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Hudson & Young Blog

Web Strategy 2.0

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tech“Online Automation” sounds like a business tool for major companies only… wheel re-inventing, therefore expensive with no guarantee of any success.

This is not necessarily true. Simple, effective and impressive automation of business processes can be surprisingly cheap, and if properly planned as part of an overall business strategy, very cost effective.

There are three basic outcomes to look for with online automation:

  • Allowing customers to use/buy or sample your service with little or no cost to the business.

This is sometimes referred to as the  “tyre kicker” effect. Potential customers might like to look at, try, play with or get comfortable with your service before they buy. Automation allows them to do this without using (or wasting) the business’ manpower resources.

  • Significantly reducing the expense of a repeated business process.

Are your customers ringing for the same thing or with the same question day in day out? This is often an opportunity to automate a process and free up manpower to look after more difficult, interesting and satisfying tasks.

  • Creating a novel or unique online experience to attract potential customers and/or create customer loyalty.

An SME can be seen to be “punching above its weight” when it has online automation processes. It is (incorrectly) seen as the bastion of big business.

McKinsey Quarterly quotes this classic example that achieves all three outcomes:

"During the late 1990’s FedEx and UPS linked data flowing through their internal tracking systems to the internet – no trivial task at the time – to let customers track packages from their Web sites, with no human intervention required on the part of either company. By leveraging and linking systems to automate processes for answering inquiries from customers, both dramatically reduced the cost of service to them while increasing their satisfaction and loyalty."

Hudson & Young consultants have worked on a range of online automation projects (from $3,000 to $1 million) so contact us and we can show you examples of simple online automation strategies.

All in the Family

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We all know that small and medium enterprises (SME's) are often a family affair but what are the issues specific to family operated business? Getting these strategies wrong, of course, has an effect beyond the four walls of the business.

Newscorp Ltd reports:

Family Business Australia chief executive Philippa Taylor says family emotions can create an exceptional business or tear both family and business apart.

"Family business is a mix of love, power and money," she says.

"Business decisions, like firing an under-performing offspring, can impact heavily on families, unless handled with excellent communication and clear policies."

We often advise that an independent advisor sit on the board of a family business to assist with difficult issues that may be awkward for family members to discuss.

Academic and advisor, Lucio Dana says family businesses often share non-business interests, plan for contingencies and transitions and make use of outside advisers all highly recommended practices for business growth and stability.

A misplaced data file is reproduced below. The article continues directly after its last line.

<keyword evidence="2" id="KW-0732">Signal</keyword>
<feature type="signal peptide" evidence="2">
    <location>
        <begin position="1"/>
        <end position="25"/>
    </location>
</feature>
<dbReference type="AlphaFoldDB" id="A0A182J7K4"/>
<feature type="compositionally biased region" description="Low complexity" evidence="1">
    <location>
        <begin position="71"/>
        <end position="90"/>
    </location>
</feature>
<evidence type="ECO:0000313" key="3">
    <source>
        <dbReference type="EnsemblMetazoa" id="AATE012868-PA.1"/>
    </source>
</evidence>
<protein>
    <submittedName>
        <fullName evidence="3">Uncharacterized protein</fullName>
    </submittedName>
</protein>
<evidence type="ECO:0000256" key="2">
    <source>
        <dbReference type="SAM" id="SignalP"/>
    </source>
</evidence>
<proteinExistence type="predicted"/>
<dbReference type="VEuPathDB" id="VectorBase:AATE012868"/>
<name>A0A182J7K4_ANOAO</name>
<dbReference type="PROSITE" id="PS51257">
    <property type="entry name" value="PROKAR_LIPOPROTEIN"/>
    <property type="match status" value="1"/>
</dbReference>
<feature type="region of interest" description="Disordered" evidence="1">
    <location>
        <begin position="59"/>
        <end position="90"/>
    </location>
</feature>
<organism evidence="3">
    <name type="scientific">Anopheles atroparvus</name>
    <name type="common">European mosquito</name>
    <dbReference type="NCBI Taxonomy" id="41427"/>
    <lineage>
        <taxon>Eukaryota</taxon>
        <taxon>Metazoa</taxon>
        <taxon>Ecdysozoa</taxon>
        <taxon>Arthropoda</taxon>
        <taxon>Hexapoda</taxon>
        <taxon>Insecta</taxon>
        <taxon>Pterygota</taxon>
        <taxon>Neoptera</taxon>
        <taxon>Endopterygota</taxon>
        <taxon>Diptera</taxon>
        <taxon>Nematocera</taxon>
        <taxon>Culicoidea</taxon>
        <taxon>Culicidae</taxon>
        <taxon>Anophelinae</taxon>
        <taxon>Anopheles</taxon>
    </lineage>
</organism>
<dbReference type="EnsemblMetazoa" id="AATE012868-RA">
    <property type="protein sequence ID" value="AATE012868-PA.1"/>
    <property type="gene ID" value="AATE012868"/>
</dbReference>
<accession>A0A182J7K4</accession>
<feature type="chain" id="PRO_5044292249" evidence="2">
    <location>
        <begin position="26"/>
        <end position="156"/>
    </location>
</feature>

But other successful strategies such as setting a mandatory retirement age to turn over management regularly and setting merit-based policies for paying and promoting family members are often ignored, he says.

"Families in business on the whole prefer to be left alone to do their thing, the way they like and know how to do it," Dana says. "It is 'their' business after all and invariably they will run it the way they want to run it, the way they think will work for them. It is only in times of crisis that they sometimes seek outside assistance and then usually when it is too late for anyone to be of much help."

When setting structures for family businesses Hudson & Young look into these issues and others including: key man insurance, wills, nuptial agreements and trusts – particularly bloodline trusts (want to know about these – contact us.)

Business Documentation Audit

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Hudson & Young, in conjunction with one of our associated law firms, are able to offer clients comprehensive business documentation audits.

What does this mean?  Basically we look at all of the statutory requirements for your business and check for compliance. We find too many SME clients do not have correct documentation for many functions. Our documentation audit includes:

  •             Leases
  •             Permits
  •             Registrations
  •             Employment agreements
  •             Partnership/shareholder agreements
  •             Insurances
  •             Asset register
  •             Succession planning

The aim is to ensure our clients can be comfortable that all administrative aspects of the business are correctly registered and documented.

Rarely, do we find a business with everything completed and documented accordingly.

For more information, contact us.

Bankruptcy and Self-Managed Superannuation Funds

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It is becoming increasingly common for SME owners to take control of their own superannuation and operate a Self-Managed Superannuation Fund (SMSF). The ATO statistics suggest that the number of SMSF has more than doubled in the past 10 years and the total funds managed has multiplied by more than 5 times over that period.